A wound drain is a tube that allows excess body fluids or air to drain out of the body from a wound.
How Does It Work?
One end of the wound drain is placed within the wound. The other end of the wound drain is connected to a collection device which may be connected to suction. Some patients may require wound drains after surgery. A wound drain can be inserted while the patient is in the operating room, in the Intensive Care Unit or in the Radiology Department. Wound drains remain in place for varied lengths of time depending on how much blood or fluid is draining. The nurses check on the drain frequently and empty it when necessary. The medical team monitor the wound drain daily and decide when it should be removed.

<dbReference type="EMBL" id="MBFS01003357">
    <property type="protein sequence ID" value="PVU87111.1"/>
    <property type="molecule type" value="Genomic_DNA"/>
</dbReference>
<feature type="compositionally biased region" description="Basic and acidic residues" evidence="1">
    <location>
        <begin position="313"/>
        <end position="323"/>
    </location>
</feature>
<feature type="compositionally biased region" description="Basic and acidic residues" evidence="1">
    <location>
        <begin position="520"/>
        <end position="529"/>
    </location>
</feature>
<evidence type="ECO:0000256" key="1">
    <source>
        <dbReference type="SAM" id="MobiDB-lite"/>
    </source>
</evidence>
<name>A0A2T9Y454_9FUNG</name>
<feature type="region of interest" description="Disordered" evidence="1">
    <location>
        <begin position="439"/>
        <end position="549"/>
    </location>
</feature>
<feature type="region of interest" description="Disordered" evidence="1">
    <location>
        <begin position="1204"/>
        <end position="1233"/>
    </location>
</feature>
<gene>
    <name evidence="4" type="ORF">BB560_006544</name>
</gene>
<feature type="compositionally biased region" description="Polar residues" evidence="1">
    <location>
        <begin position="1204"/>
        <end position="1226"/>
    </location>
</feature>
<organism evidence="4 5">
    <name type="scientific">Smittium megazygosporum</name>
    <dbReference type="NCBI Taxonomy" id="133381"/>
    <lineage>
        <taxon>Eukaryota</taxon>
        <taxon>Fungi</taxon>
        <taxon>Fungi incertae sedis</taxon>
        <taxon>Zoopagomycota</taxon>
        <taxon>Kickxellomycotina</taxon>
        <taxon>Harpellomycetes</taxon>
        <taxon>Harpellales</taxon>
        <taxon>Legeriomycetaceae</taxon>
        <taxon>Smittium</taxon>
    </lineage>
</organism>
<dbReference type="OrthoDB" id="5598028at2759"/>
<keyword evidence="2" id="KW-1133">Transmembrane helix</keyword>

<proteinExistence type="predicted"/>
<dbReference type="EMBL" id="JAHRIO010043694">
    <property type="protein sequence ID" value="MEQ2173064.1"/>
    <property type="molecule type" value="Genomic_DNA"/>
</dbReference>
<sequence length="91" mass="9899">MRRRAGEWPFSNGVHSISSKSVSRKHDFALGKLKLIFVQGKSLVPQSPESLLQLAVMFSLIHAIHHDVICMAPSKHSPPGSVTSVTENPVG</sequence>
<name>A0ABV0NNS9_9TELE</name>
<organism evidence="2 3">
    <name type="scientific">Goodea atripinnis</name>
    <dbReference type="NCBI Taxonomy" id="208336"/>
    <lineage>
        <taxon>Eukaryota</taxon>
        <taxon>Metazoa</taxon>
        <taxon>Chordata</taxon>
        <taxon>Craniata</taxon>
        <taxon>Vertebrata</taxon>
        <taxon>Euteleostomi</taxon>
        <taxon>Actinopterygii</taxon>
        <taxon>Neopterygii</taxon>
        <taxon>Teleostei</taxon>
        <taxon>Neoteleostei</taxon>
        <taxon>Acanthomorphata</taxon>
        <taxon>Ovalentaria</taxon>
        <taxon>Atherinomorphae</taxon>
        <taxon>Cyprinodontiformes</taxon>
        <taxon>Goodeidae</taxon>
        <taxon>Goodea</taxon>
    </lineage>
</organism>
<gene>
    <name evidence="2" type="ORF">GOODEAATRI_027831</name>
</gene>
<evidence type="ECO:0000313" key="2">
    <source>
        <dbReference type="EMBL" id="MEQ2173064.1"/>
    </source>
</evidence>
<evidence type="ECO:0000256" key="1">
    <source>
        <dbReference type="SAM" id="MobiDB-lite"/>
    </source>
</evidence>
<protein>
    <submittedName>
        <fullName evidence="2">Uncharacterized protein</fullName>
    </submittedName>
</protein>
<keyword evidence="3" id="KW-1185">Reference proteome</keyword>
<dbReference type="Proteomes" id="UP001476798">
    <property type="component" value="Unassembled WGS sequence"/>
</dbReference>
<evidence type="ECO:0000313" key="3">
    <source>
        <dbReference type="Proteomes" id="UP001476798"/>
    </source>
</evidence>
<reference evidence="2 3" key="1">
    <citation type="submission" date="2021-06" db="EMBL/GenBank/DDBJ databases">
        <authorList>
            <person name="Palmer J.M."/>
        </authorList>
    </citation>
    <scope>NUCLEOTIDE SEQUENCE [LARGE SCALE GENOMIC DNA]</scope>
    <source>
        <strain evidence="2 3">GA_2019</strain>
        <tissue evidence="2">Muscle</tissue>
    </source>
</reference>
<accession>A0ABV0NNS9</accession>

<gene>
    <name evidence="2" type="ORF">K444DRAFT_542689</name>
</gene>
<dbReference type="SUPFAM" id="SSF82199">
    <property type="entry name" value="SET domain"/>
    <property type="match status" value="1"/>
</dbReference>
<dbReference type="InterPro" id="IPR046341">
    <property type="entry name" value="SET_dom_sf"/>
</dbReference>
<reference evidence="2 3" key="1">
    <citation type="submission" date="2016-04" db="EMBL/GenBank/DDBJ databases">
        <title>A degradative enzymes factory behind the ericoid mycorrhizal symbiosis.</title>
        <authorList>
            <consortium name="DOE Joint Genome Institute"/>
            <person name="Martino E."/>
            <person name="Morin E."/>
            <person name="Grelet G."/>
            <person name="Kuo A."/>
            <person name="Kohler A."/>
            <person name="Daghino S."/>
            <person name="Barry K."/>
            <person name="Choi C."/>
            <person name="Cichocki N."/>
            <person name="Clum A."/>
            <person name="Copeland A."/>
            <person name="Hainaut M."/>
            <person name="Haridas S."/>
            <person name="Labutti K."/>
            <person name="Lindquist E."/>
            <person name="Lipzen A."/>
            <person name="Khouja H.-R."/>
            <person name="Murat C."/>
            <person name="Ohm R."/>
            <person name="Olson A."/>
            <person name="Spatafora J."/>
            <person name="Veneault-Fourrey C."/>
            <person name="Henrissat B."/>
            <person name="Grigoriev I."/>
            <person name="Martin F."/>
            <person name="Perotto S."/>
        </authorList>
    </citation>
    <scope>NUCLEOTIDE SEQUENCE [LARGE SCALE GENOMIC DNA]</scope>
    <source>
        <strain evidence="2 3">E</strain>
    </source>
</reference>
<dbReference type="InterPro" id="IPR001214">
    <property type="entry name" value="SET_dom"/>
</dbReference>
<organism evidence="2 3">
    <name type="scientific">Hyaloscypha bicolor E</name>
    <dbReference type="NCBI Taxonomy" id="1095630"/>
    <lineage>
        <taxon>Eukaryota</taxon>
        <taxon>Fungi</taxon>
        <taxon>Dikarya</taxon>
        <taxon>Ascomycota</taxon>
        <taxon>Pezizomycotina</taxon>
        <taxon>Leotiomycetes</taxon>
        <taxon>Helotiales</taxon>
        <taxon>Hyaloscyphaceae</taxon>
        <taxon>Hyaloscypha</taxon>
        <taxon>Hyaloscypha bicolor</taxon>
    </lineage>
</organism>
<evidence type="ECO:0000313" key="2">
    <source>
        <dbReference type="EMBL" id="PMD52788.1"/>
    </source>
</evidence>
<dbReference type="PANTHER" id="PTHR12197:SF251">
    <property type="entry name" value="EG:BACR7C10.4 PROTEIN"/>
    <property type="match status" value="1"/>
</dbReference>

Are There Any Complications?
All Intensive Care interventions and procedures carry a degree of potential risk even when performed by skilled and experienced staff. Please discuss these issues with the medical and nursing staff who are caring for the patient.
Of course, if you have any questions or concerns, please discuss them with the ICU nurses and doctors.
Wound drains Version 1.1
First published June 2004
Reviewed June 2008
Reviewer Kathleen Ryan CNC ICCMU
Last Updated on Monday, 17 October 2011 10:16